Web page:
DIV will contain
DIVs 2-4. It will hold the bubble image and a
DIV for the text image. The last
will contain the image of the agent or critter that will be speaking.
The two "main" DIVs are outlined in black
The three DIVs that make up the bubble DIV
The actual bubble DIV
As you can see, the bubble image is much large than what we need. This is to accommodate large amounts of text. In order to accomplish this, we use a technique
called "sliding doors". Using CSS, we will set the background image of the red and green
DIV to the top and bottom of the bubble image, respectively.
bubbleTop.style.background = 'url(bubble.gif) no-repeat top';
bubbleTop.style.padding = '25px 8px 0px';
bubbleBottom.style.background = 'url(bubble.gif) no-repeat bottom';
bubbleBottom.style.padding = '35px 8px 0px';
You'll notice the bubble is now complete, but there is no text. We need to have a
DIV between the top and bottom with a bit of padding on the left and right.
bubbleText.style.paddingLeft = '10px';
bubbleText.style.paddingRight = '10px';
Now the only real issue left is positioning. The critter/agent needs to be placed in the bottom left corner of the view port. Unfortunately, there is no built-in mechanism
to get the view port of a browser window, so after searching the web a bit, I managed to find some code that will identify this allusive property.
window.innerWidth || (document.documentElement.clientWidth || (document.body.clientWidth || 0));
window.innerHeight || (document.documentElement.clientHeight || (document.body.clientHeight || 0));
If all of our checks fail, we'll return an x and y of 0. This isn't ideal, but it's better than returning nothing, which will certainly break the script.
Now that we know the width and height of our view port, we can subtract the width and height of our critter/agent. This will allow us to place it in the corner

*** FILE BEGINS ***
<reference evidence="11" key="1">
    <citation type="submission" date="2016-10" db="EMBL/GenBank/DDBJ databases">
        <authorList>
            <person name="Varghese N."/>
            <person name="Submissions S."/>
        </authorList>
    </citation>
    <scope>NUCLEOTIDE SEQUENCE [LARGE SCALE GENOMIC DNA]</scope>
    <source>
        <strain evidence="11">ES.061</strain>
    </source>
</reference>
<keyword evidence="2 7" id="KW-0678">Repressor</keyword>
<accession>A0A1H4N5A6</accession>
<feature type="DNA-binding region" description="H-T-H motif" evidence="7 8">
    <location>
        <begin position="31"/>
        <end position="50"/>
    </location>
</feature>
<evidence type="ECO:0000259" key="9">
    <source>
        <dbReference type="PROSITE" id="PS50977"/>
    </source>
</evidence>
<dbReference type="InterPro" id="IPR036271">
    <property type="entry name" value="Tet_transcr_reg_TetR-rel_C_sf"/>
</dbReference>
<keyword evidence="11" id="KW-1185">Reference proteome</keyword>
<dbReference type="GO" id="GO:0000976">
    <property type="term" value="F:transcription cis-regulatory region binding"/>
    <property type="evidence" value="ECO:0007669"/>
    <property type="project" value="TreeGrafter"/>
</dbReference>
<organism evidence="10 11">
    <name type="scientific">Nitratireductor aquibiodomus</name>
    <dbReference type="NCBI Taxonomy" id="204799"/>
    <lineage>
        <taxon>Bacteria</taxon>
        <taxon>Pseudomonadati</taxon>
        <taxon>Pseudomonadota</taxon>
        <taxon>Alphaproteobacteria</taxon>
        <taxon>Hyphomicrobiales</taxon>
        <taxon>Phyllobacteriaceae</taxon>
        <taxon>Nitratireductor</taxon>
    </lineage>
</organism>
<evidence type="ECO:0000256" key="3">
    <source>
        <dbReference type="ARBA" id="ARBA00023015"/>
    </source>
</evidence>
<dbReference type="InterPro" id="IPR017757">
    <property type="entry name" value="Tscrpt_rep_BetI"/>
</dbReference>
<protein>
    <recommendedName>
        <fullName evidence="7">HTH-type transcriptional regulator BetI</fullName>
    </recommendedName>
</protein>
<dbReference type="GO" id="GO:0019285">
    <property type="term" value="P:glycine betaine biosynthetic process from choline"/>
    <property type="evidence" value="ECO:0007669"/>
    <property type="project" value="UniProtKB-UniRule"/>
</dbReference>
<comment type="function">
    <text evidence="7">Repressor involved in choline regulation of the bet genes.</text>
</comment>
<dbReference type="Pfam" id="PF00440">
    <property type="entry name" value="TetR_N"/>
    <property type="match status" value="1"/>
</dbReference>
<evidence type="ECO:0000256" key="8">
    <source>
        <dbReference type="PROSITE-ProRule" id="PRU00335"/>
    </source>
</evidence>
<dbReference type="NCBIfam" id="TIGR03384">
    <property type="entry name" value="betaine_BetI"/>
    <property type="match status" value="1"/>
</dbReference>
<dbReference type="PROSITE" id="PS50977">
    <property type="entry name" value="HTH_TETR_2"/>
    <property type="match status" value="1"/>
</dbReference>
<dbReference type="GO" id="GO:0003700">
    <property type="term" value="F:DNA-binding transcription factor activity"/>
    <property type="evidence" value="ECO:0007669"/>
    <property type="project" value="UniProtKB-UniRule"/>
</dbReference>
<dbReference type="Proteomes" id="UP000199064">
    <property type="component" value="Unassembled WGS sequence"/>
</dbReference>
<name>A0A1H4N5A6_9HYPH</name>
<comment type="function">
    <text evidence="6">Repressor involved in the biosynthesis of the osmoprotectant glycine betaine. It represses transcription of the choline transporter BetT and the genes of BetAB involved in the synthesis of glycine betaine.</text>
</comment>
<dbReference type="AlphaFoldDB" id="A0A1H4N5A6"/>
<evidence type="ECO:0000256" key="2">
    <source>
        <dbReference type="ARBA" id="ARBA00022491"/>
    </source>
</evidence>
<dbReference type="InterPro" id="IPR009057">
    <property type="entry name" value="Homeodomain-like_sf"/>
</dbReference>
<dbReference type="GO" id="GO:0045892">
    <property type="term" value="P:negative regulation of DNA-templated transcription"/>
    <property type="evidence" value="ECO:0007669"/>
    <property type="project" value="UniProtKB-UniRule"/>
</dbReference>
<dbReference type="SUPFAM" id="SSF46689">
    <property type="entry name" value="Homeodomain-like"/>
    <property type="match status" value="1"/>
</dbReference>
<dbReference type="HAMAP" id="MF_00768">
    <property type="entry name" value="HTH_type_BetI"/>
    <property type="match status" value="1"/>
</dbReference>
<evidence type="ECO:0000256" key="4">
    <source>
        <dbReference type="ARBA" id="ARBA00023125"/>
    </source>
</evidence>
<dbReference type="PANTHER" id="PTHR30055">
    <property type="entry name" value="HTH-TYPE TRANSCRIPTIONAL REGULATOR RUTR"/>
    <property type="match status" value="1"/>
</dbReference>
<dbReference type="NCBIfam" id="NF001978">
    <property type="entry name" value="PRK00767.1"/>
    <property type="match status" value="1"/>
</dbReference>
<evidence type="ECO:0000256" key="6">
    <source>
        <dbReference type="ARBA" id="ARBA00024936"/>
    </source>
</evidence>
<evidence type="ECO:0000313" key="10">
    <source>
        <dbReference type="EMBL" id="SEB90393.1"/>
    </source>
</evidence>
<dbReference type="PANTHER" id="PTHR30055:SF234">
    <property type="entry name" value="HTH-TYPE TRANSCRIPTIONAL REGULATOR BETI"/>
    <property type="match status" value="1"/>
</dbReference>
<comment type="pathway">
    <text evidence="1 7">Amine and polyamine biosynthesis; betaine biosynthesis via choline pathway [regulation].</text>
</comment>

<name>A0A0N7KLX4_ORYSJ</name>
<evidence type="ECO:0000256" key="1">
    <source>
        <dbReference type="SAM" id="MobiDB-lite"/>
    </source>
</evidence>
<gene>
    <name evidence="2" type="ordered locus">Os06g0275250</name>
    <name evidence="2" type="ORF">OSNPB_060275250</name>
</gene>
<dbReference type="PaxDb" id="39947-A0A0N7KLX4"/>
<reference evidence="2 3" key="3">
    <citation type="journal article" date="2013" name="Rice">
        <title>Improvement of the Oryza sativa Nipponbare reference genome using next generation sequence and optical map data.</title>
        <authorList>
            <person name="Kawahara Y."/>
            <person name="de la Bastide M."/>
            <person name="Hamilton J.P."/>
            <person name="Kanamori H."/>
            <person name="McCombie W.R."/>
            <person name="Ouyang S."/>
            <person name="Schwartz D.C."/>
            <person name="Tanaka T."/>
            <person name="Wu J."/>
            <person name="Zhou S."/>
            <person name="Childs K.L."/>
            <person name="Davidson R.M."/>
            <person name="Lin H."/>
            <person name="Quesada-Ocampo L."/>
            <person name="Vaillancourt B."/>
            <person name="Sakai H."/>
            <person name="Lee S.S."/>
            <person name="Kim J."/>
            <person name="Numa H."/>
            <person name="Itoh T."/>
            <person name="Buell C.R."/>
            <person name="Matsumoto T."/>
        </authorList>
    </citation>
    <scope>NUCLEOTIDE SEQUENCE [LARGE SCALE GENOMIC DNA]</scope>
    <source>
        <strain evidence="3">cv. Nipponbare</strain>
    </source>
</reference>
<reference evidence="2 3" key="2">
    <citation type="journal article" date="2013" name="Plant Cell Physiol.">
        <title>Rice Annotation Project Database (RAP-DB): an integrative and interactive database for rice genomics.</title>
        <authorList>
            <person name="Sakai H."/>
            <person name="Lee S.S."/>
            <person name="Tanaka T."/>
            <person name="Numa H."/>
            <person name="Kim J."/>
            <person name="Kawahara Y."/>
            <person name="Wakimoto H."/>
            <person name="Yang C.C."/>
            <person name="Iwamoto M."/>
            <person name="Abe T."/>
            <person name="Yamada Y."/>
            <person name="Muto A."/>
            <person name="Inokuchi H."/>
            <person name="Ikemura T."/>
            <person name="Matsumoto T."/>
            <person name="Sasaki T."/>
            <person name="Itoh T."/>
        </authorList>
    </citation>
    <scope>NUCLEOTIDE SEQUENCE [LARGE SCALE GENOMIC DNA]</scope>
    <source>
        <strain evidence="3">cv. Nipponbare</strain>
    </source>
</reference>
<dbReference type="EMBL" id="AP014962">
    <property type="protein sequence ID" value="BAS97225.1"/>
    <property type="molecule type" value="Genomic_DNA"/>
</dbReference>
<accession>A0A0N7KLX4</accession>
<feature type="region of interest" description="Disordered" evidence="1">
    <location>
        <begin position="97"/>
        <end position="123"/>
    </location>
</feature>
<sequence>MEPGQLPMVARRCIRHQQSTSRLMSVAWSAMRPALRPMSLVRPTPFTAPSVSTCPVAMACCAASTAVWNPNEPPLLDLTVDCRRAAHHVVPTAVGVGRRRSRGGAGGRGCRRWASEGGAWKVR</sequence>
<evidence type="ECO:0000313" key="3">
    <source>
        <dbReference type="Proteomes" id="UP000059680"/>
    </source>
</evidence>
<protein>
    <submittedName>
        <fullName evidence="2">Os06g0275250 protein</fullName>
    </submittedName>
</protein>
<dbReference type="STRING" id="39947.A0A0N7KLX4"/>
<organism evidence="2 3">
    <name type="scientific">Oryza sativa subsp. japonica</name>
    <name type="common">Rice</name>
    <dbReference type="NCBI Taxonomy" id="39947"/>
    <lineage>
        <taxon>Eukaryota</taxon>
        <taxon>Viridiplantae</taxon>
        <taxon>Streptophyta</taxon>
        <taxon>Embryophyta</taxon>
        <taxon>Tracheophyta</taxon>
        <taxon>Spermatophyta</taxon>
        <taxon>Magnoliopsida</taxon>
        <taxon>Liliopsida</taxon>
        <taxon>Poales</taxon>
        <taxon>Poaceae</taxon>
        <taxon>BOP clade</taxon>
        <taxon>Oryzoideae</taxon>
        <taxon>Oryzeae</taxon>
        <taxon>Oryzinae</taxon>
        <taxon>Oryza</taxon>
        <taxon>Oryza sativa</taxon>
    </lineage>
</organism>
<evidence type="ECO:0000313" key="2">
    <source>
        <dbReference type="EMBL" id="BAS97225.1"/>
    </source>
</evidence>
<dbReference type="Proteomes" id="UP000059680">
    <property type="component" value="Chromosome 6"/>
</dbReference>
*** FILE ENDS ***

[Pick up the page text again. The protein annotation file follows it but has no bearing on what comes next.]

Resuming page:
of the screen. We have to add a few cosmetic pixels here or there to position it as desired. Once the critter/agent is in place, the word balloon can be positioned.
The default positioning is relative to the top left corner of the
DIV that contains the critter/agent. Since it's impossible to automatically know what our image
looks like (where the mouth is, etc.), we adjust our balloon using the
speechTop options specified when we created our agent.
Once everything is positioned, we just need to set the properties of our two "master"
DIVs to hidden/visible whenever we need
to show/hide the critter/agent or the speech balloon.
- Internet Explorer 7
- Internet Explorer 6
- Positioning can get screwed up when using targets. You have to use
draw to fix or scroll/resize the page (forces a redraw).
Points of Interest
This code works best on "Web 2.0" sites, where pages are not forced to refresh as often. IE6 doesn't support the
fixed property. As a result,
whenever the script detects that the user is using the IE6 browser, it will change the position to
absolute, and add the
window.onscroll callback. If you resize your window, you will need to call the
draw() method again to realign your critter.
- Wednesday, October 22, 2008: Updated article. Updated zip file with minimized versions. Random bug fixes.
- Friday, September 5, 2008: Updated article.
- Tuesday, June 10 2008: Updated article.
- Monday, April 28 2008 : Updated article.
- Wednesday, March 5 2008: Restored article (what the heck?).
- Tuesday, October 23 2007: Restored article (deleted accidentally).
- Tuesday, October 17 2007: Uploaded Version 0.5.
- Animation support added.
- Removed event handlers on
- Tuesday, October 16 2007: Uploaded Version 0.4.